Columnist image
Kristen Shilton

TSN Toronto Maple Leafs Reporter

|Archive

TORONTO — Dial it back. Relax. Chill out. 

It’s advice Maple Leafs’ prospect Nick Robertson is familiar with hearing. He’s just not yet ready to take it – not even when it’s coming, as it did on Thursday, from Hayley Wickenheiser, Toronto’s senior director of player development, at the outset of the Leafs’ annual development camp. 

“I've heard it my whole life: I need to dial it back,” said the 19-year-old on a Zoom call Friday. “And I’ve always told [those people], ‘I'll dial it back when I know where I stand in my career.’ I can't tell you what a dialed back Nick Robertson looks like [yet]. It’s just how I was born and how I'm supposed to be; it’s going to take some time [to get there].”

That’s where Wickenheiser and the weekend’s rookie sessions come into play. Friday was the first day prospects were on the ice, and Wickenheiser had already delivered her message to Robertson loud and clear – whether or not he chose to heed it. 

“One of the secrets for him might be to dial it back a little bit and just relax more into who he is as a person and as a player,” Wickenheiser said. “He has a full package of skill. A lot of what we spend our time talking about is working on the raw skills of skating and shooting but also letting the game come to you and don't force it and really just grow into who he is.”

Robertson has undergone plenty of transition over the past 18 months, both on and off the ice. 

Drafted in the second round (53rd overall) by the Leafs in 2019, Robertson was having a career year (55 goals and 86 points in 46 games) in 2019-20 with the Ontario Hockey League’s Peterborough Petes when the COVID-19 pandemic shuttered sports operations. But Robertson’s future wasn’t in limbo for long – he wound up joining the Leafs to score one goal in four games during Toronto’s qualifying round playoff series against Columbus in August 2020. 

Robertson had high hopes to stick with the Leafs right out of training camp in 2021, but was slowed by an injury. Then, in his season debut on January 16, Robertson hurt his knee and was sidelined again. He’d battle through another injury while appearing in 21 games with the American Hockey League’s Toronto Marlies, before finishing out his season with five NHL games in late April.

Since then, Robertson has focused on maturing his game. And he’ll fittingly leave his teen years behind with a 20th birthday looming on Saturday.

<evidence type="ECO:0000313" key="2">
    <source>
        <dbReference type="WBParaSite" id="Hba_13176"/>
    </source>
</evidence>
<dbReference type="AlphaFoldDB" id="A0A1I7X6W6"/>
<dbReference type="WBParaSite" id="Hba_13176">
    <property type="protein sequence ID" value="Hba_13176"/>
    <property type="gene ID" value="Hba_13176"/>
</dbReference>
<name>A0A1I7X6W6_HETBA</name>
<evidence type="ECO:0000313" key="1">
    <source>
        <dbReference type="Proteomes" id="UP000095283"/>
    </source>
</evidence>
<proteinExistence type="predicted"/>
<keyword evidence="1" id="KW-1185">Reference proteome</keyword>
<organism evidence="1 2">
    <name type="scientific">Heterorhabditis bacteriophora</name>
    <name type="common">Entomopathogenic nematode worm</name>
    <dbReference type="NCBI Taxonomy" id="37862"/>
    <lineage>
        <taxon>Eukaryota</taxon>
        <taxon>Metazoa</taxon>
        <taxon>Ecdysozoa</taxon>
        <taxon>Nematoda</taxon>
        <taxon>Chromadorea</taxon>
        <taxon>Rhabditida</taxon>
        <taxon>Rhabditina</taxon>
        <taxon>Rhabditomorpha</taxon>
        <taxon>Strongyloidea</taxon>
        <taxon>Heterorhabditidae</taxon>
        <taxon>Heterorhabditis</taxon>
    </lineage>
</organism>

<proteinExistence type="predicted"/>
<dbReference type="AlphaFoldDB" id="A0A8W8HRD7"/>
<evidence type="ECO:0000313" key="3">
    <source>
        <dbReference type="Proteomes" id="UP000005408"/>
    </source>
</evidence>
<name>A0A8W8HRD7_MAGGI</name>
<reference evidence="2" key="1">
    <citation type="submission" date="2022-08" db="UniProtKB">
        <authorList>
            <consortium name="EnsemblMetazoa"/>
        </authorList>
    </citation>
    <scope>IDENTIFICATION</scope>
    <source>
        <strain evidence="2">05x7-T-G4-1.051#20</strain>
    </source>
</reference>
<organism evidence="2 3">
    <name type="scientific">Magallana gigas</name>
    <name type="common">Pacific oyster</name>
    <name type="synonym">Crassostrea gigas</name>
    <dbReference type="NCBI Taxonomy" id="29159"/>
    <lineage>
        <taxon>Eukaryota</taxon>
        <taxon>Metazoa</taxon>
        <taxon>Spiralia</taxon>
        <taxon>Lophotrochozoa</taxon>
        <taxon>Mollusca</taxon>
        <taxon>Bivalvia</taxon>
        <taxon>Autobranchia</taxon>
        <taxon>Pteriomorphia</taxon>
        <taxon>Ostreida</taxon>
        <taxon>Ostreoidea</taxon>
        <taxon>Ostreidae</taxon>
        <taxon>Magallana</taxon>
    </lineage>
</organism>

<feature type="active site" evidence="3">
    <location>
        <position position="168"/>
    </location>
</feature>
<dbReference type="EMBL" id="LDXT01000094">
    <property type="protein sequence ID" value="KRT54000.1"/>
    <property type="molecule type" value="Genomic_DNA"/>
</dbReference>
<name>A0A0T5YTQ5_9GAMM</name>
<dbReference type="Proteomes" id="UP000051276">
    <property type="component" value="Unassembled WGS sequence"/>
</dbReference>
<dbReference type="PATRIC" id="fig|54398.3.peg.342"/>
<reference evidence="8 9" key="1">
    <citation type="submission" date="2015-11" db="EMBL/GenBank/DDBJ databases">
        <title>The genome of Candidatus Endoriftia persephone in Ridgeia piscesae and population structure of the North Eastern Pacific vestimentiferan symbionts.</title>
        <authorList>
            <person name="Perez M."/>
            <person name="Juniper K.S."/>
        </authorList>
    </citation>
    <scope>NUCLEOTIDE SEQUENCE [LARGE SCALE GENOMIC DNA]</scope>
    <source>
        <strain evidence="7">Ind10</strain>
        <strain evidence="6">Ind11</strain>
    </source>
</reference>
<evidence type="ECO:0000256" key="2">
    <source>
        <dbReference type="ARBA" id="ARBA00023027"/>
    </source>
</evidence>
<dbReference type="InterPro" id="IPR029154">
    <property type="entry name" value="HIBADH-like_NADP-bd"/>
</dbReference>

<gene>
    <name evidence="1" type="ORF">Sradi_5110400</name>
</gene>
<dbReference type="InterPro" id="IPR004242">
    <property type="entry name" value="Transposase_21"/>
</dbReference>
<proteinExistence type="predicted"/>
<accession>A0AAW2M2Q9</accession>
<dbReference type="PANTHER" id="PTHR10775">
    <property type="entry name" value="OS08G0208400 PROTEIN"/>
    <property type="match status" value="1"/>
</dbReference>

“Having multiple injuries during the year ruined my momentum and overall confidence,” Robertson said. “But now I'm healthy and ready to go. I'm not that 18-year-old coming in anymore; I’m getting older and it's [about] getting closer to accomplishing my goal, which is to play full time with the Leafs, whether it's now or in future.”

Given Robertson’s relatively longer tenure within the Leafs’ organization compared to other camp participants and his professional experience last season, it was almost a surprise to even see him at Toronto’s development camp again. The invitation was eagerly accepted by Robertson though, given his recent run-ins with adversity. 

“It's kind of a conditioning camp for myself,” he said. “It’s getting back into game shape, getting back in the rhythm, getting the rust out in the scrimmages, getting my timing back. Last year I dealt with injuries and I was up and down so I wouldn't want to go into [NHL training camp this month] cold and having not had a lot of reps. So going into development camp and going to [rookie tournament] in Traverse City [next week] will give me a lot of reps and give me a lot of confidence.”

Wickenheiser said on Thursday she expected Robertson to act like a camp veteran too, and he grabbed hold of that role immediately. Robertson was the first player to take every drill on Friday, was spotted watching clips on the team’s iPad in between sessions and was visibly trying to outwork every skater around him. 

It’s all part of Robertson’s master plan to recapture the dominance he felt carving up the OHL, and ultimately translating that success to the Leafs. 

“I think it's my confidence [that needs to improve],” he said. “I could say [my goal] is making the Leafs but really, I’m gaining that confidence [first] because that's going to get me there. I want to gain confidence in my scoring touch, my rhythm, my energy; get everything where it needs to be again after last year. It was just difficult to deal with [the injuries] and now it's time to get back to what I can do.”

Whatever the next chapter of his career – and decade of his life – looks like for the California native, Robertson certainly doesn’t plan on mellowing out any time soon. 

“There is just more to the mental side for me, whether it’s been being away from home and playing with injuries and messing around with my routine and not trusting the process,” he said. “But being healthy now, no doubt, and ready to go, I have implemented so many things in my sleep and nutrition, and instead of dialing it back, I’ve dialed it in even more to make sure I give myself the best advantage."​